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4:52 AM
I thought for a moment you were referring to my binary expression tree crate...
(https://crates.io/crates/bet)
 
 
8 hours later…
12:40 PM
Someday I'll understand where the upvotes come from
2
 
Mainly from users, as far as I know.
 
:slight_smile:
I mean that there are questions with a strange modality
With more than "usual" upvotes or downvotes for their age
 
I will say cause most people are like most people
also I see a user4631665465 something upvote every question he answer
even very bad one
 
1:13 PM
@Stargateur well, if that were the case, then that would just be a usual +1 :-)
 
1:36 PM
I mean, surely may be some aversion to "why is this Rust code slower than this one in Whatever", but if they don't even bother making a proper MRE, it's pointless.
 
@E_net4thejanitor I think that @trentcl wins the guess on this one
But your bigint difference was my guess
 
Should cargo now identify and warn about running cargo run followed by cargo build --release? :|
 
No MRE, too wide, there's no reason for this question to be on SO
 
One CV left.
Osht, keeping a Python REPL open was bringing my System interrupts service up to 96% CPU usage.
 
That was just python trying to slow down your computer while you were benchmarking rust
 
1:51 PM
x)
I could not even run the Python code. OverflowError: int too large to convert to float
 
Python 2 or 3?
 
Python 3.9
I mean, if that is Python 2, that would be yet another reason to downvote.
 
2:06 PM
The "collect all numbers into a string to print them" makes me sad
but at least it's consistent between the two
 
2:29 PM
> Edit: It was definitely the BigUint that was slowing the whole thing down. Without using BigUint the program finishes in under 2 seconds. Sorry for the confusion I caused.
huh
 
I don't understand why my speeds were so different
 
@Stargateur congratulations on the effort of writing random digits after user :P
unrelatingly, I'm really hyped about this pot-au-feu of beef slow-cooked with stout beer I made yesterday, and I really need to ventilate my emotions. it's really good.
 
@Shepmaster Mine were definitely different from what you commented: 57s in Rust vs 28s in Python.
 
@E_net4thejanitor wild! I did it on WSL2 with Intel(R) Core(TM) i7-6700K CPU @ 4.00GHz 4.01 GHz & 16.0 GB
 
2:44 PM
This one's an Intel Core i7-6700HQ @ 2.60 GHz 2.60 GHz, running directly on Windows.
I did change the code a bit to just make it print to stdout instead, then piped it to a file when calling. Not sure how much that would affect the times.
 
I changed mine a bit to add newlines so I could diff the rust and python output easier to make sure I got the same arguments
but doesn't seem like that should be that much
 
Would opt-level=3 make a difference?
Apparently not.
But there are many more differences in the two programs. I don't see Python creating a list of float numbers.
 
I'm gonna open a new question: why do I and @E_net4thejanitor get different results on these Python and Rust programs?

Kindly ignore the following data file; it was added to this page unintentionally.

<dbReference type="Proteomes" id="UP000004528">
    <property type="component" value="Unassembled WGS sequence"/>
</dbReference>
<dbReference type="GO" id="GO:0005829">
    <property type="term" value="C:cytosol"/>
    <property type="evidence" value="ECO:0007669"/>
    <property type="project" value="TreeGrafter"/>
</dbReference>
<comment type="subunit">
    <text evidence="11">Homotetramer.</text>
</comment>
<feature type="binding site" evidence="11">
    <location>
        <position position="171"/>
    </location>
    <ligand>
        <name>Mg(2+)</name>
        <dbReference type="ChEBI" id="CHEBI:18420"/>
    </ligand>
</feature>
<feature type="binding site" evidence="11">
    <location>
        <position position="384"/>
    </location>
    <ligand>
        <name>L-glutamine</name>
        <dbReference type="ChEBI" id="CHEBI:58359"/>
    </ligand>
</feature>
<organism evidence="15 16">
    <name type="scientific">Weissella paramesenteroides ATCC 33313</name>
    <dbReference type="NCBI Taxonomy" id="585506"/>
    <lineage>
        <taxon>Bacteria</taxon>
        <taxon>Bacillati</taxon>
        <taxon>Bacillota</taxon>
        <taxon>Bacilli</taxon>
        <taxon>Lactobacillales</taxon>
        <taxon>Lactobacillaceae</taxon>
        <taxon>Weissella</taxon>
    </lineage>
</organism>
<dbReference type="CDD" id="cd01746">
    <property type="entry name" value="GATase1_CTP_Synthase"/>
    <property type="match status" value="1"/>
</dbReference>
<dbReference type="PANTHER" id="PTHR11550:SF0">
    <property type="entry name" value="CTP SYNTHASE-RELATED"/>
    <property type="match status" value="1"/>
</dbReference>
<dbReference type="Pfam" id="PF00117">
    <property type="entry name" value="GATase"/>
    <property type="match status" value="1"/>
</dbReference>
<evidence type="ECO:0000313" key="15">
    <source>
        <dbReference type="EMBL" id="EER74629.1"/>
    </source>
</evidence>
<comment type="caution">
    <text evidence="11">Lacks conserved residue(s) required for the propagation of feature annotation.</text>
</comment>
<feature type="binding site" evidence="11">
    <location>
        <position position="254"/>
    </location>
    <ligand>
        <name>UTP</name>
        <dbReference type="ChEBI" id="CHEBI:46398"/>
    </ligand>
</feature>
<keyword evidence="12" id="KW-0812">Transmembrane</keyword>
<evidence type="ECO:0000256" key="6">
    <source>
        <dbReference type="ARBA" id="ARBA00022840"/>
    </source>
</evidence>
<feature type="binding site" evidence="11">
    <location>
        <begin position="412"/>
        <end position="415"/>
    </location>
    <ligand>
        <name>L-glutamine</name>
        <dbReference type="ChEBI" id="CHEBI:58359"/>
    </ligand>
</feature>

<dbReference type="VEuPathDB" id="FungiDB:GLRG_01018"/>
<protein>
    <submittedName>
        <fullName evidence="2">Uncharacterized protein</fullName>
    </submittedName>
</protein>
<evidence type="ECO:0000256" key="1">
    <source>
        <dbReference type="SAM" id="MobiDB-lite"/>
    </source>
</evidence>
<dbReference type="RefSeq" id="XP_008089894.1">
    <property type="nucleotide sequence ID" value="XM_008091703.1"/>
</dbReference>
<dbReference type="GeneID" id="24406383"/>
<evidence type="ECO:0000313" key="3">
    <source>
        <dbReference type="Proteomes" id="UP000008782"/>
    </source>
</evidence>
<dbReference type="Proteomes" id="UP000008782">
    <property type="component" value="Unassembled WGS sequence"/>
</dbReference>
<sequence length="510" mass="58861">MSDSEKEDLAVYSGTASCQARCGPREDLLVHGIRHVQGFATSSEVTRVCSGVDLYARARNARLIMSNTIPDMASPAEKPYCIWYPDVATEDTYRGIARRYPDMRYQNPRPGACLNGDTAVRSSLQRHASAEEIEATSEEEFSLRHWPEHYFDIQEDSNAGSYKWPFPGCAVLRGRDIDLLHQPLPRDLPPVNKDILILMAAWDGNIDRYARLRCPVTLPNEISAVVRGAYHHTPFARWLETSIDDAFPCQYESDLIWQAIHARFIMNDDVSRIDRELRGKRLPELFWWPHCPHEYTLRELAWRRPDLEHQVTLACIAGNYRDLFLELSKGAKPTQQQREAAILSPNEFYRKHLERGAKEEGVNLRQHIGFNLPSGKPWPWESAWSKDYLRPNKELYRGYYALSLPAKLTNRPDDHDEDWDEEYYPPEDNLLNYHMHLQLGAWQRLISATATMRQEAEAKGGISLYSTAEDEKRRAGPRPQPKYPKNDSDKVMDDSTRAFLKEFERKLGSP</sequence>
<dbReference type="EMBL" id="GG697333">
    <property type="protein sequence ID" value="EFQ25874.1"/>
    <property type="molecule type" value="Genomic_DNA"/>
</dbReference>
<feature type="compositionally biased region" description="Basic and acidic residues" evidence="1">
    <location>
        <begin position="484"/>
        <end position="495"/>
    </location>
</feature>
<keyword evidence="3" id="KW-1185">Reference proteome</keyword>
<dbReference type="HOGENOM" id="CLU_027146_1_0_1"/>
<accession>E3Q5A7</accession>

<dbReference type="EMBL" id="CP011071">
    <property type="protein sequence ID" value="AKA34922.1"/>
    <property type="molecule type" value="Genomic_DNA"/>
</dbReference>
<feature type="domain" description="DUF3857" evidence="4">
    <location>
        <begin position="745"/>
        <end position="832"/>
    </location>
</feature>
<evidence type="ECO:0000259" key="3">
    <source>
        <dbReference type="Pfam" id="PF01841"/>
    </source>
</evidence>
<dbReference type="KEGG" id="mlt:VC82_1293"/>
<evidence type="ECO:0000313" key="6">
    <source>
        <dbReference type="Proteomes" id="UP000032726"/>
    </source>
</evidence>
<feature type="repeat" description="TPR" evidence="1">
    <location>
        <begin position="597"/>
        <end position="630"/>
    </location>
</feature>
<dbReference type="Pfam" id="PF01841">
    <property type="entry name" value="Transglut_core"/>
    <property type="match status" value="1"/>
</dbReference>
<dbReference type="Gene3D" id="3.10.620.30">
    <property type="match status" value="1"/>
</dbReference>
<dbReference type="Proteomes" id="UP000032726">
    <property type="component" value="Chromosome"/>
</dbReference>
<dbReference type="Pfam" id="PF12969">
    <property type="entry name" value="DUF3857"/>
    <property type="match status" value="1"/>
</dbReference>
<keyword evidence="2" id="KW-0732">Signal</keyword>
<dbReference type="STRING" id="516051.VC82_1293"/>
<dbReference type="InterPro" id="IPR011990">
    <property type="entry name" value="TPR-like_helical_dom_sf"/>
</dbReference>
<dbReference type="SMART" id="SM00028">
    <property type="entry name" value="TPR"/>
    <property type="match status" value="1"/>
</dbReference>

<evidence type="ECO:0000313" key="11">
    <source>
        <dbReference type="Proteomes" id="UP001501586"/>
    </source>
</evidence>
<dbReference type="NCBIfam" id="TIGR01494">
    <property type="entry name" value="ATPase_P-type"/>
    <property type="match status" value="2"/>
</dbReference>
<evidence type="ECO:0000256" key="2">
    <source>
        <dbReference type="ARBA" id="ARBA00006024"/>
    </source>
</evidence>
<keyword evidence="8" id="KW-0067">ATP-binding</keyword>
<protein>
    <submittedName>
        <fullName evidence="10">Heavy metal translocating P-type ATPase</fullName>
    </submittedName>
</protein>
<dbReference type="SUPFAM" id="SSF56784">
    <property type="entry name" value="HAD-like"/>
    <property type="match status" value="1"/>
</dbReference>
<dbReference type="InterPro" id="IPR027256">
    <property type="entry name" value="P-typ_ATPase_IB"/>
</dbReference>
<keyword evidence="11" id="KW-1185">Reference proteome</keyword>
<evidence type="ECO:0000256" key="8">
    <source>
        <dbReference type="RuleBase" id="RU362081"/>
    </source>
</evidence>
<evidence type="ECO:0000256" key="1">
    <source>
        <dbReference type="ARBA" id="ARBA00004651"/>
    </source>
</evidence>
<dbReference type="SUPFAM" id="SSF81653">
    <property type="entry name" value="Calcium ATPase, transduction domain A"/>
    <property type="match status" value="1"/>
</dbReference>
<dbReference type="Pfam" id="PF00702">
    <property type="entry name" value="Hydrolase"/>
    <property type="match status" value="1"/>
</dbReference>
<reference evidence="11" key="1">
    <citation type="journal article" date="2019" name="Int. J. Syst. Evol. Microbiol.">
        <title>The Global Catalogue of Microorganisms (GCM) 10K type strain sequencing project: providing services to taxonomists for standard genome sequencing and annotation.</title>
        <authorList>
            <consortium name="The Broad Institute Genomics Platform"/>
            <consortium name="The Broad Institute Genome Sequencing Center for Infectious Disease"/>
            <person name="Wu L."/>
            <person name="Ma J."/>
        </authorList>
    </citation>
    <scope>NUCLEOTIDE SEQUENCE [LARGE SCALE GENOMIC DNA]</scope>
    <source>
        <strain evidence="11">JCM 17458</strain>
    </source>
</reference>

@Shepmaster Better double-check what we're running first. Care to share your version of the Rust code? :)
 
The current version of the question has copy-pastable code for both language now, that's what I used
it did change to 10s for Rust and 17s for Python
 
2:54 PM
Imma take that then.
I also noticed that the file writer isn't buffered, but we're writing a single string here.
 
3:29 PM
Functional programmers have a different brain than I do
 
brain
That flat map doesn't help
You need a higher ranked flat map
Or is it a monadic flat map
Monoidal result in the category of flat functors
my brain ne funkcias
cerbo*
 
@PeterVaro tute ne
 
If you need another machine as benchmark tie breaker, I'm always happy to execute random code from stangers on the internet!
 
@LukasKalbertodt >:)
 
3:40 PM
@E_net4thejanitor Excusez moi?
The correct answer would've been: I believe I did, Peter.
 
@PeterVaro Mi kredas, ke jes, Petero.
 
But no one speaks elvish..
Relevant article. (TBF, I never took the time to investigate on the points the OP makes, so I'm happy to hear counter arguments!)
 
Intriguing article, thanks for sharing.
@Shepmaster That sounds like we're reaching the point where the OP replies "I just don't know how to do that".
Tried running the thingy again: 48.7s was the best I got.
 
-2
Q: Why is a Rust iterative prime finding algorithm slower than the equivalent Python version, even in release mode?

ChillkroeteEdit: It was definitely the BigUint that was slowing the whole thing down. Without using BigUint the program finishes in under 2 seconds. Sorry for the confusion I caused. I wrote this prime finding algorithm to compare the speed of Rust and Python. The Rust program runs slower than the equivalen...

I guess I did make some changes - printed to two different files and added a newline to the Rust one
$ time python3 ./code.py

real    0m17.071s
user    0m16.971s
sys     0m0.100s
$ time ./target/release/so

real    0m10.999s
user    0m10.989s
sys     0m0.010s
@E_net4thejanitor Definitely time for a new computer though
 
@Shepmaster This ain't my personal one. 🤫
And that does not justify the performance against the Python program.
 
4:27 PM
I'm not going to do it, and I would never advise you to do it, but still, I'm very much interested where this goes and how long it's going to work...
 
@Shepmaster On WSL2, Ryzen 5 3600